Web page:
Zoloft Warnings and Precautions

Before taking Zoloft, warnings and precautions to be aware of include such things as an increased risk for suicidal thinking or behavior with the drug. Other warnings and precautions for Zoloft users concern not taking the medication for bipolar disorder, a condition that often causes symptoms similar to those seen with depression. If you are taking a MAOI inhibitor, or have taken one in the last two weeks, you should not take Zoloft.

Zoloft Warnings and Precautions: An Introduction

Before taking Zoloft, let your healthcare provider know if you have:
 
Also, let your healthcare provider know if you are:
 
  • Pregnant or thinking of becoming pregnant
  • Breastfeeding.
     
Tell your healthcare provider about all the medicines you take, including prescription and non-prescription medicines, vitamins, and herbal supplements.
 

Some Zoloft Warnings and Precautions

Some warnings and precautions to be aware of with Zoloft include the following:
 
  • Antidepressants (including Zoloft) may increase the risk of suicidal thinking or behavior in children, teenagers, and adults (see Depression and Suicide for more information). Therefore, if you notice any changes in symptoms or new symptoms, talk to your healthcare provider immediately. Some of these symptoms may include anxiety, hostility, agitation, panic, restlessness, hallucinations, extreme hyperactivity, and suicidal thinking or behavior (see Zoloft and Suicide for more information).
     
  • Before prescribing Zoloft for depression, your healthcare provider should make sure that you do not have bipolar disorder (as opposed to depression). Sometimes, the symptoms of bipolar disorder and depression are very similar, and Zoloft can cause problems in people with bipolar disorder.
     
  • Antidepressants can cause a group of dangerous symptoms known as serotonin syndrome. Taking Zoloft with other medications that affect serotonin can increase your risk of serotonin syndrome. These medications include other antidepressants, triptans (migraine medications), and several other medications (see Zoloft Drug Interactions for more information). Contact your healthcare provider immediately if you have any possible symptoms of serotonin syndrome, including:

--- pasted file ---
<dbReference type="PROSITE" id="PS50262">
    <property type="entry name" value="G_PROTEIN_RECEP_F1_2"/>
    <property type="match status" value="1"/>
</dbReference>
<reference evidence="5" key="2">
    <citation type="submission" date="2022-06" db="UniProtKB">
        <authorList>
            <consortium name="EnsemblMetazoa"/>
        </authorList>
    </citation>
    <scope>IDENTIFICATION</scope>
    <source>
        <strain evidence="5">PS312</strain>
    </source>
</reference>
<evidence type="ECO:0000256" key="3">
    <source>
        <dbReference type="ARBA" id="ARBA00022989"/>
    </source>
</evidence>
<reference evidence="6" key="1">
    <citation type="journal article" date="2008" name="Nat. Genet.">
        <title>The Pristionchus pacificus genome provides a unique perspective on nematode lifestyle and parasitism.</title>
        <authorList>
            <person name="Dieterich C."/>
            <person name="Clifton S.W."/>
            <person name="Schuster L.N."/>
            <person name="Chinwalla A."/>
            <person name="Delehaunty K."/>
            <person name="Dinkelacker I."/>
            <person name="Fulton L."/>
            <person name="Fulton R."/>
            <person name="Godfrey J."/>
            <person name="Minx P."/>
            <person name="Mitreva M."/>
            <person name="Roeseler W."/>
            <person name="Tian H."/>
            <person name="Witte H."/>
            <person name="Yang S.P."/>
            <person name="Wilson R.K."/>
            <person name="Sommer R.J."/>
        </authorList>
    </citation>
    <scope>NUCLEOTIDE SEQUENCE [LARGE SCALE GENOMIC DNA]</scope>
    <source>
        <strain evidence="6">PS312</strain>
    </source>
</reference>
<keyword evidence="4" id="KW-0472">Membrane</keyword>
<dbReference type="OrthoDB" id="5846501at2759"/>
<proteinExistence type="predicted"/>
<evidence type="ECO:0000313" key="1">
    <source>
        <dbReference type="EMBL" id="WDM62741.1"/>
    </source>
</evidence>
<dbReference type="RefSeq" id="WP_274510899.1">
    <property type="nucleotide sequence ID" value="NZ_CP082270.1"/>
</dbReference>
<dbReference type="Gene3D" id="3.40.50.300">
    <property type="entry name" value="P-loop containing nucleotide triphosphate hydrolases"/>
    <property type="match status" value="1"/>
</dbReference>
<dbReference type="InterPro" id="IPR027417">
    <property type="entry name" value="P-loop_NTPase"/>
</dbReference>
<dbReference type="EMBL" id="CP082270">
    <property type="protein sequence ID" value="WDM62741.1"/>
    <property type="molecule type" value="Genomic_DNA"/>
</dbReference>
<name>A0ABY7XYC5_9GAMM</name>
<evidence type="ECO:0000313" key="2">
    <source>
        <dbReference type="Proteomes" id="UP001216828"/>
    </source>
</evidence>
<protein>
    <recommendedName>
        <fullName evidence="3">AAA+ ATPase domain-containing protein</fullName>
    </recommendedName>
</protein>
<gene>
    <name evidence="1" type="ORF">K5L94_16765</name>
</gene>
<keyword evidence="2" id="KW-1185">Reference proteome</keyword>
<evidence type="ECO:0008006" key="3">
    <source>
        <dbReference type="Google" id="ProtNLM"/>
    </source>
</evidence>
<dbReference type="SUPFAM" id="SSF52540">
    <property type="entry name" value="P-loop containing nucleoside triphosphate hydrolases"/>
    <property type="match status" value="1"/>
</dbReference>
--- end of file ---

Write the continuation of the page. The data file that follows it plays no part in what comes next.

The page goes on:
o Confusion
o Seeing or hearing things that are not really there (hallucinations)
o Fast heartbeat (tachycardia)
o Feeling faint
o Fever
o Sweating
o Muscle spasms
o Difficulty walking
  • The dropper that comes with the liquid version of Zoloft (Zoloft oral concentrate), contains dry natural rubber, which can cause problems for people with latex allergies.
     
  • There is a possibility that taking Zoloft may cause seizures. This possibility is more likely if you have a seizure disorder or a history of such a disorder. Talk to your healthcare professional before taking Zoloft if you have seizures or have had them in the past.
     
  • If you are stopping Zoloft, you should be monitored by a healthcare professional for Zoloft withdrawal symptoms. If you do develop any symptoms of Zoloft withdrawal, such as irritability, anxiety, confusion, headache, lethargy, or insomnia, your healthcare provider may slow down the rate at which the Zoloft is stopped (see Zoloft Withdrawal).
     
  • There is a possibility that Zoloft may cause unwanted weight loss (see Zoloft and Weight Loss).
     
  • Zoloft may cause bleeding in the stomach or intestines. This risk is increased in those taking aspirin or nonsteroidal anti-inflammatory drugs (NSAIDs), such as ibuprofen. Symptoms of gastrointestinal bleeding may include:
o Bright red blood coating the stool
o Dark blood mixed with the stool
o Black or tarry stool
o Bright red blood in vomit
o Vomit that has the appearance of coffee grounds.
If you experience any of these symptoms, call your healthcare provider.
  • If you are elderly or taking a diuretic, Zoloft could cause low salt levels in the blood (hyponatremia). This generally returns to "normal" when Zoloft is stopped.
     
  • Zoloft can interact with certain medications (see Zoloft Drug Interactions).
     
  • Zoloft may affect your ability to perform complex tasks requiring mental and motor skills. Therefore, you should become accustomed to the effects of Zoloft before engaging in activities requiring mental or motor concentration (such as driving a car or operating machinery).
     
  • Zoloft is considered a pregnancy Category C medication. This means that Zoloft may not be safe to use during pregnancy. Talk to your healthcare provider about the risks and benefits of using Zoloft during pregnancy (see Zoloft and Pregnancy for more information).
     
  • Zoloft passes through breast milk. Therefore, if you are breastfeeding, or plan to start breastfeeding, be sure to talk with your healthcare provider about using Zoloft (see Zoloft and Breastfeeding for more information).
     
  • If you are over 65 years old, your healthcare provider may choose to make necessary dosing adjustments with caution.
     
 
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